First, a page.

a successful due process defense [based on outrageous government conduct] must be predicated on intolerable government conduct which goes beyond that necessary to sustain an entrapment defense.... While the lines between the objective test of entrapment favored by a minority of the Justices and the due process defense accepted by a majority of the Justices are indeed hazy, the majority of the Court has manifestly reserved for the constitutional defense only the most intolerable government conduct.
United States v. Bogart, 783 F.2d 1428, 1435 (9th Cir. 1986) (quoting United States v. Jannotti, 673 F.2d 578, 607-8 (3rd Cir.) (en banc), cert. denied, 457 U.S. 1106, 102 S. Ct. 2906, 73 L. Ed. 2d 1315 (1982)). Thus, the defense applies only to conduct which "is so grossly shocking and so outrageous as to violate the universal sense of justice." United States v. O'Connor, 737 F.2d 814, 817 (9th Cir. 1984) (quoting United States v. Ramirez, 710 F.2d 535, 539 (9th Cir. 1983) (quoting United States v. Ryan, 548 F.2d 782, 789 (9th Cir. 1976), cert. denied, 430 U.S. 965, 97 S. Ct. 1644, 52 L. Ed. 2d 356 (1977))), cert. denied, 469 U.S. 1218, 105 S. Ct. 1198, 84 L. Ed. 2d 343 (1985).
We must first determine whether Arman was an agent of the Government at the time of the allegedly outrageous conduct. If he was not, then the defense is unavailable.
McGinley argues that Arman became a government agent when he began cooperating with the Government by testifying before a grand jury in April of 1988. The record does not support this argument. The record shows that Arman first became a government agent on March 7, 1989. On that date, Arman told Special Agents Jones and Couchman that he could set up a narcotics transaction. Prior to March 7, 1989, Arman was not involved in assisting the Government in gathering evidence against persons engaged in distributing controlled substances.
In United States v. Busby, 780 F.2d 804 (9th Cir. 1986), we held that a person does not become a government agent until his activities are under the direction and supervision of law enforcement officers. Id. at 807. No "agency relationship" is created simply because the informant expects to be rewarded for his conduct. Id.
The fact that a person testified before a grand jury does not automatically make him or her a government agent. Every person who has information that is relevant to a grand jury investigation must testify unless he or she is protected by a constitutional privilege. See Branzburg v. Hayes, 408 U.S. 665, 688, 92 S. Ct. 2646, 2660, 33 L. Ed. 2d 626 (1972) ("the public ... has a right to every man's evidence") (quoting United States v. Bryan, 339 U.S. 323, 331, 70 S. Ct. 724, 730, 94 L. Ed. 884 (1950)). The fact that Arman may have been motivated to testify before a grand jury in April, 1988, to gain a reduction in charges pending against him did not create an ongoing agency relationship.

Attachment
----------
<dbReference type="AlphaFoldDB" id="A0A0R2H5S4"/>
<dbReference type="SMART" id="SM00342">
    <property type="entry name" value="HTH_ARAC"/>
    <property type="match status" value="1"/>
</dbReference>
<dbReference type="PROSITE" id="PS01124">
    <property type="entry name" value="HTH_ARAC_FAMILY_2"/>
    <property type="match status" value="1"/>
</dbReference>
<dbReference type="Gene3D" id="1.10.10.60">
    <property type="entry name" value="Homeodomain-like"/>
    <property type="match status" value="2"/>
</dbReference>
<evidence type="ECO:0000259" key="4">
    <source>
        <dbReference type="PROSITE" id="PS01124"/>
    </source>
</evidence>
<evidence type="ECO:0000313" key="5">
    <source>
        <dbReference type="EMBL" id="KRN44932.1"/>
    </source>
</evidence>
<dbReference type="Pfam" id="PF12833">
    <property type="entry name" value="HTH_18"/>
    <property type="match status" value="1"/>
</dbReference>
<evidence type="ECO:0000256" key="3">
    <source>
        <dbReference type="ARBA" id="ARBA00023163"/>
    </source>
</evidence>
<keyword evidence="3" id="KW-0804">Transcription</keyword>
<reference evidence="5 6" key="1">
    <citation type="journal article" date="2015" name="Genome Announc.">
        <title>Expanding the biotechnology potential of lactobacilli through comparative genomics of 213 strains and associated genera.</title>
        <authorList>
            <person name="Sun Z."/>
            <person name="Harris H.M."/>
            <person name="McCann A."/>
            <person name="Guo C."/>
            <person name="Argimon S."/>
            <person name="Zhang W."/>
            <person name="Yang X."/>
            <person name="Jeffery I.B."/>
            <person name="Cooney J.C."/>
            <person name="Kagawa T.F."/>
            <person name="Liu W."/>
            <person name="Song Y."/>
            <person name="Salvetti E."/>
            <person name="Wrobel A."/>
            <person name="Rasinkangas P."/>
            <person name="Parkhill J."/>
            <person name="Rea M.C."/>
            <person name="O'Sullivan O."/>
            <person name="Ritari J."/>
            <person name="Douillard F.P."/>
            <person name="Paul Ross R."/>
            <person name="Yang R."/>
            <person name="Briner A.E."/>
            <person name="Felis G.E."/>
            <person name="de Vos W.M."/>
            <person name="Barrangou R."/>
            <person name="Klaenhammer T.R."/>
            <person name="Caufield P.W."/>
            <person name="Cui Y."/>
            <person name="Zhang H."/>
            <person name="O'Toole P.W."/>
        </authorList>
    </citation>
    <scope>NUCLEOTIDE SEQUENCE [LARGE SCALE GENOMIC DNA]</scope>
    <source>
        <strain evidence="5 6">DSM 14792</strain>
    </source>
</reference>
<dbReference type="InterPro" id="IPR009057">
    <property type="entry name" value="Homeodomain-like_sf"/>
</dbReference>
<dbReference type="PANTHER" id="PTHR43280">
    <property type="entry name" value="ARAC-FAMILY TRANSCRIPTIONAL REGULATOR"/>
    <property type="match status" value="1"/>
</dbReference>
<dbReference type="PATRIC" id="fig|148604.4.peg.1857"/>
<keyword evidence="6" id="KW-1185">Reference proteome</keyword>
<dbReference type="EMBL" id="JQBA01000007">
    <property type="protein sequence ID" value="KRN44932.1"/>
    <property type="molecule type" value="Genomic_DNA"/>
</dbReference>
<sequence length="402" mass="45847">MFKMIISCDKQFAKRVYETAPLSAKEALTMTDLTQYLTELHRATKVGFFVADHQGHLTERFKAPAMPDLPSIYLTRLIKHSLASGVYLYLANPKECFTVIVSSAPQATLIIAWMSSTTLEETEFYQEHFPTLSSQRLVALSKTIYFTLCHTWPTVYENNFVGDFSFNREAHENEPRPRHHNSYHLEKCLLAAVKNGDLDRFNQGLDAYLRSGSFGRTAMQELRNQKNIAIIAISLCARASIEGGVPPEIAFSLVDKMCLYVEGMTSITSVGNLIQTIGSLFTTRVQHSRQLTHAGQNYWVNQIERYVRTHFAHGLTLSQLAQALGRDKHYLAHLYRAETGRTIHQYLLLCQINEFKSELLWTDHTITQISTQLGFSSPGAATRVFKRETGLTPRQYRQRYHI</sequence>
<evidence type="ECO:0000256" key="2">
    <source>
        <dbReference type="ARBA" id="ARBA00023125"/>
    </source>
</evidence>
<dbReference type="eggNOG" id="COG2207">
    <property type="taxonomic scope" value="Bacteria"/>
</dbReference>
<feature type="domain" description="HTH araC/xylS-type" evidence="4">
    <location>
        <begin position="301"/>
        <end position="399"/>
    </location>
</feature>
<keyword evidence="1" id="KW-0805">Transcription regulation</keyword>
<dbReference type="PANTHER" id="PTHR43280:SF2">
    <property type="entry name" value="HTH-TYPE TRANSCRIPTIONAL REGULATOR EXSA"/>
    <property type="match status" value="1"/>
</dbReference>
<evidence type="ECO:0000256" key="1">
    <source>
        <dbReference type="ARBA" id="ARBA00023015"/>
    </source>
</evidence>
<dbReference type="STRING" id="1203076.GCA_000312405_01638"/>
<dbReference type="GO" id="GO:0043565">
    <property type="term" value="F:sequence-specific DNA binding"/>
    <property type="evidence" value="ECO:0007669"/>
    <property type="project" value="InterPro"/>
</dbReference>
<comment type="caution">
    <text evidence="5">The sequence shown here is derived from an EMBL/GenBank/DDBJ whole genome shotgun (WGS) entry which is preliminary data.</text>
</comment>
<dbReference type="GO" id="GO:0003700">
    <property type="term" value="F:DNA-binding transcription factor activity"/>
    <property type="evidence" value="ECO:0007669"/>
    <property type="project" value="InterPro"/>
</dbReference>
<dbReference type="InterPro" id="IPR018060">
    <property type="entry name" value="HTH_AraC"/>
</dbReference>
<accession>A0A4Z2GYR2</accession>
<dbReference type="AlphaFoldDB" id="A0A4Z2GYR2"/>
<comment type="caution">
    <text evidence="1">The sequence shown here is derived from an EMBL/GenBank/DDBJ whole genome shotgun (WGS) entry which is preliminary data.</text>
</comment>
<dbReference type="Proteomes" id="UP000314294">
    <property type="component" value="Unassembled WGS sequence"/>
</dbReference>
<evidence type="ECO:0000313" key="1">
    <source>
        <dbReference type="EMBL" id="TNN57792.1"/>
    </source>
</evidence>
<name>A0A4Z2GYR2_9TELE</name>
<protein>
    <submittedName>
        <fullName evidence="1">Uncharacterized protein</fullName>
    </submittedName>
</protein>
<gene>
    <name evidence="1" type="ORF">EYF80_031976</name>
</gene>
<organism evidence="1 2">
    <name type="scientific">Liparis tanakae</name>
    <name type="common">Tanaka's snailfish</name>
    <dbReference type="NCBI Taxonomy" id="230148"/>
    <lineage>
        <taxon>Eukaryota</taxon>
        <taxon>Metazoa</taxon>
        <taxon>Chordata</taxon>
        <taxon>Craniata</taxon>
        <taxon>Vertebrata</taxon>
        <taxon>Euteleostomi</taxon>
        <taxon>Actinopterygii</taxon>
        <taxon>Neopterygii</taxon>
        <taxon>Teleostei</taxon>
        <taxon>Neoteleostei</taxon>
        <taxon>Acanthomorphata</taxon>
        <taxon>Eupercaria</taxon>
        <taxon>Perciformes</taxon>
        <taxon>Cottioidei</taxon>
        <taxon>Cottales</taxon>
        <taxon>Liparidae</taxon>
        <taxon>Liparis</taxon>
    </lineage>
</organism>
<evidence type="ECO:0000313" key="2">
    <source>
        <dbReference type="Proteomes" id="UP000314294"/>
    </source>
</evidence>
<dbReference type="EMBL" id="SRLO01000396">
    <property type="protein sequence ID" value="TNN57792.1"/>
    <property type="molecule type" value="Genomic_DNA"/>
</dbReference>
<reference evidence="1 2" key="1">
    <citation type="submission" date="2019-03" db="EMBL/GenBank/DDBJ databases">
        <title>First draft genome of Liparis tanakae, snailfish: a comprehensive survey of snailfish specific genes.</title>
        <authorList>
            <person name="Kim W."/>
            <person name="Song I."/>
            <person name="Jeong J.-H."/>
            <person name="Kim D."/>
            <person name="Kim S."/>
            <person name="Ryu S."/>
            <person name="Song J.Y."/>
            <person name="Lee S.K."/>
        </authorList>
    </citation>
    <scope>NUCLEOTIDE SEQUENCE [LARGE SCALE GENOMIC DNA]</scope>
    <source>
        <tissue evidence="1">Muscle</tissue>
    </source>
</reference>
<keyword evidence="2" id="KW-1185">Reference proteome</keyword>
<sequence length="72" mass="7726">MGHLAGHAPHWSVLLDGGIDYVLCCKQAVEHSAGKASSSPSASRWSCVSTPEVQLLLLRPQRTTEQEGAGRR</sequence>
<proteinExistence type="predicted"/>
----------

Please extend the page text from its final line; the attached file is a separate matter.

In United States v. Simpson, 813 F.2d 1462 (9th Cir. 1987) we were also presented with the issue of when an informant's activities should be attributed to the Government. In Simpson, the FBI employed Miller, a known prostitute, to befriend Simpson and inform on his activities. Miller and a friend posed as stranded travelers at LAX and "enticed Simpson into giving them a ride into town." Simpson, 813 F.2d at 1464. Shortly, thereafter Miller and Simpson engaged in sexual activity. The FBI became aware of the conduct, but continued to use Miller as an informant. Miller introduced Simpson to undercover FBI agents, who said they wanted to purchase heroin. After selling heroin to the FBI agents, Simpson was arrested. Id. at 1464.
In rejecting a claim of outrageous government conduct, we held "that any outrage at Miller's deportment must be tempered by the fact that it is not as readily attributable to the Government as the conduct held to violate due process in previous cases." Id. at 1467. We noted that Miller had not been encouraged by the FBI to use sex. In fact, she had been told not to become sexually involved with Simpson. Id. We held "the Government's passive tolerance here of a private informant's questionable conduct to be less egregious than the conscious direction by government agents typically present in outrageous conduct challenges." Id. at 1468. We concluded in Simpson
that on the unique facts before us, taking into account both our reluctance to conclude that Miller's actions were so out of step with universal contemporary sexual norms that they "shocked the conscience" and the FBI's diminished culpability for Miller's sexual activity, the Government's conduct was not so outrageous as to bar prosecution of the defendants.
Id. In the matter sub judice, Arman's sexual activities with McGinley and their joint use of cocaine occurred before he was commissioned by the Government to assist in gathering evidence against narcotics traffickers. Moreover, the officers were not aware of Arman's alleged conduct until after he became a government agent.
Arman's testimony before the grand jury was unrelated to his engagement on March 7, 1989, to serve as a government agent in investigating the activities of narcotics dealers. The Government did not direct or control Arman's conduct during the time in which he engaged in sexual activities with McGinley or introduced her to crack cocaine. The Government is not responsible for Arman's actions prior to March 7, 1989. No violation of due process has been demonstrated. Because Arman was not a government agent at the time of the allegedly outrageous conduct, there is no occasion for us to exercise our supervisory powers.
The judgment of the district court is AFFIRMED.